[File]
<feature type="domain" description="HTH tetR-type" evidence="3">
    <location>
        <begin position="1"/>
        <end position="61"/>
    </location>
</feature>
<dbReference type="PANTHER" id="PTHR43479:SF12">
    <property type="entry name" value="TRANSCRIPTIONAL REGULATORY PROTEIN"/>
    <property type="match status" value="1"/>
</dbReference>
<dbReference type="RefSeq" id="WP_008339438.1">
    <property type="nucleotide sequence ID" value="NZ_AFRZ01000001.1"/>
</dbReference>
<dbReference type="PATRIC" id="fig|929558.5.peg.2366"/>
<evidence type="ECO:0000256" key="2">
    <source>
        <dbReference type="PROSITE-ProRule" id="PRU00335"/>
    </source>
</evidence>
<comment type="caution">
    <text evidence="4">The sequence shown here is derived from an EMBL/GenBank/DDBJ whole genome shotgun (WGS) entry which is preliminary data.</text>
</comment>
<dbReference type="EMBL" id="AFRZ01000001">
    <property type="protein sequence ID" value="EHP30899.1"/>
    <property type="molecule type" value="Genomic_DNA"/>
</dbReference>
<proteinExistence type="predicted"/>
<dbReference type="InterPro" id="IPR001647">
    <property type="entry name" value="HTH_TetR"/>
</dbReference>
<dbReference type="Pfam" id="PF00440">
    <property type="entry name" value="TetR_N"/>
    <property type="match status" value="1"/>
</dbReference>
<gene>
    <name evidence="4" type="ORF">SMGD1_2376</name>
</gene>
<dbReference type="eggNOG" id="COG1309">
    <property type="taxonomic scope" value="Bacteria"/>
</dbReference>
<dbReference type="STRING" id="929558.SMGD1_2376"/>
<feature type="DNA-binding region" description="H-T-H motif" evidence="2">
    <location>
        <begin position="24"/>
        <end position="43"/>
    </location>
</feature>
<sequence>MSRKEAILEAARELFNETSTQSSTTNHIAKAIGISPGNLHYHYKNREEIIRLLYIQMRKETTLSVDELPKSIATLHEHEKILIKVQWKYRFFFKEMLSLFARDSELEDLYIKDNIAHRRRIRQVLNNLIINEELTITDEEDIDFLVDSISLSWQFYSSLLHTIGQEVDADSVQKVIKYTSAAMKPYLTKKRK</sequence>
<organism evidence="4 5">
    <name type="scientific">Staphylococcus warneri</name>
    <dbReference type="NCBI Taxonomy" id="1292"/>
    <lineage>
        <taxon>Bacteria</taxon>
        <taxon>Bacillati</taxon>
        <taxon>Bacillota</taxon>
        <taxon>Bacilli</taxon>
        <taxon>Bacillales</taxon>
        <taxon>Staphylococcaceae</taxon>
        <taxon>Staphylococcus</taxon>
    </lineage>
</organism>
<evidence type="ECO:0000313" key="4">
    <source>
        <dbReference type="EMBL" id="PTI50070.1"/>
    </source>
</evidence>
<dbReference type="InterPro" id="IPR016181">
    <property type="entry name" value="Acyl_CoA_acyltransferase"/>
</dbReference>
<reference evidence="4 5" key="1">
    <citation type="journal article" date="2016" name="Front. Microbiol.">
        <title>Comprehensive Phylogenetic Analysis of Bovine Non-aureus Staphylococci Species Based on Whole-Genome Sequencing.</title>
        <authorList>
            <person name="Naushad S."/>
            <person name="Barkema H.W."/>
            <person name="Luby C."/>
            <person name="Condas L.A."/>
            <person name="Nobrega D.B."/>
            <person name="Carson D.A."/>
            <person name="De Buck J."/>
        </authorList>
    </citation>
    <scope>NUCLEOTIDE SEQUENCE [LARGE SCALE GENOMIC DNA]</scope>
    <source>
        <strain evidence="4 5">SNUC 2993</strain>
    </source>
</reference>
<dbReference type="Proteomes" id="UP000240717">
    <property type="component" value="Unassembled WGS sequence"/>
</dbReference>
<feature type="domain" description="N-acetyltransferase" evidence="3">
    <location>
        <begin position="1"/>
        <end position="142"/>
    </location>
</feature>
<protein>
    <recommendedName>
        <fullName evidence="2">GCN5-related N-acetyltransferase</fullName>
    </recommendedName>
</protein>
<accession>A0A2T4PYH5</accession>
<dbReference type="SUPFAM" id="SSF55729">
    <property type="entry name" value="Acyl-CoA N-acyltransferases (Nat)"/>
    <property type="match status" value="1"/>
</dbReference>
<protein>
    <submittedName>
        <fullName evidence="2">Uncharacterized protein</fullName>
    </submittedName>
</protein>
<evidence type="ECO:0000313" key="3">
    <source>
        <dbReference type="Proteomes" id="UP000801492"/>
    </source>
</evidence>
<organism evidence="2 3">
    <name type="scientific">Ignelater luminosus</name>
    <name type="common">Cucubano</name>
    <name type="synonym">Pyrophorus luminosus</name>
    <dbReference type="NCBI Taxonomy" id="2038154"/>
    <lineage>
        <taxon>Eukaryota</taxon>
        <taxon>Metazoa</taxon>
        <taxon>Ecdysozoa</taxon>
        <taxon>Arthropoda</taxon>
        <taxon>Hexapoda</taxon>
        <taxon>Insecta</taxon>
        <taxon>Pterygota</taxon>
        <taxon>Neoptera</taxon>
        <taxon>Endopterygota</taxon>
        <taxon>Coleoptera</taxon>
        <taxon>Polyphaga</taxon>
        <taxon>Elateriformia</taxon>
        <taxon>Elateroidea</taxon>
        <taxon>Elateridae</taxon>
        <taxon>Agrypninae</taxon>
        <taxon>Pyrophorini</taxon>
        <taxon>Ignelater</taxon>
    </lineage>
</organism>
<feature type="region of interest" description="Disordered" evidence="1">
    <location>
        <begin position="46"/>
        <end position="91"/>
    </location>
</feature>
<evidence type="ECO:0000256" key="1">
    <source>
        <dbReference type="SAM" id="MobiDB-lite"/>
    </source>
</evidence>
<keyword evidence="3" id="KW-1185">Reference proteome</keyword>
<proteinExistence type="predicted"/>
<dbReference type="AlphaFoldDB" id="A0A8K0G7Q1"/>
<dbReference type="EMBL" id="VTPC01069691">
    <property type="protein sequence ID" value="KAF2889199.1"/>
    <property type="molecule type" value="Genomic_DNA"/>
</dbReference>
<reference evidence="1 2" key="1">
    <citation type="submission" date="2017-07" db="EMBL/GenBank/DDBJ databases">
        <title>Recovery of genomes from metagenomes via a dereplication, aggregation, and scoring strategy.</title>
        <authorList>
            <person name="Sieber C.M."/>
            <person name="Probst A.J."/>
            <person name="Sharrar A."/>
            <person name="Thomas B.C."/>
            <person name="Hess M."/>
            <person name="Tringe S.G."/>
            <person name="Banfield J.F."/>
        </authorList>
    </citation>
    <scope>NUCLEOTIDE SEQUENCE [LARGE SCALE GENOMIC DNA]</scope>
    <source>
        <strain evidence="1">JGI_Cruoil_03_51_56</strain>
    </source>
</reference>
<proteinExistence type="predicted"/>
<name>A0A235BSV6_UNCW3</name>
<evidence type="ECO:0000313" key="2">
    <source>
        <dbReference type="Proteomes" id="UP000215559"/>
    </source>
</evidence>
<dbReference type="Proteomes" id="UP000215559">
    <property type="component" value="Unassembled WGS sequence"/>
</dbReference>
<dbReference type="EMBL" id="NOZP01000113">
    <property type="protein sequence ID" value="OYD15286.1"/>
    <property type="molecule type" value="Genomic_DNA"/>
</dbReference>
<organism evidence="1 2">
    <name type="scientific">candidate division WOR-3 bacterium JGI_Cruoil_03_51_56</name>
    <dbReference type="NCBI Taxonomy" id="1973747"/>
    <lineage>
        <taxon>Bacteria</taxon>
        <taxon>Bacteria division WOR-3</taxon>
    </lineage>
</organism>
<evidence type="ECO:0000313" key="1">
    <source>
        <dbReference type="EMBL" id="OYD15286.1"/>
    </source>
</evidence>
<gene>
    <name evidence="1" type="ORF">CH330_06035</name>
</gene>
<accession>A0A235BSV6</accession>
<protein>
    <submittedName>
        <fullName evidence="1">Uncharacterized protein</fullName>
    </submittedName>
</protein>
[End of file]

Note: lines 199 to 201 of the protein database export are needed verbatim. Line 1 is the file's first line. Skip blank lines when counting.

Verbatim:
</organism>
<evidence type="ECO:0000313" key="1">
    <source>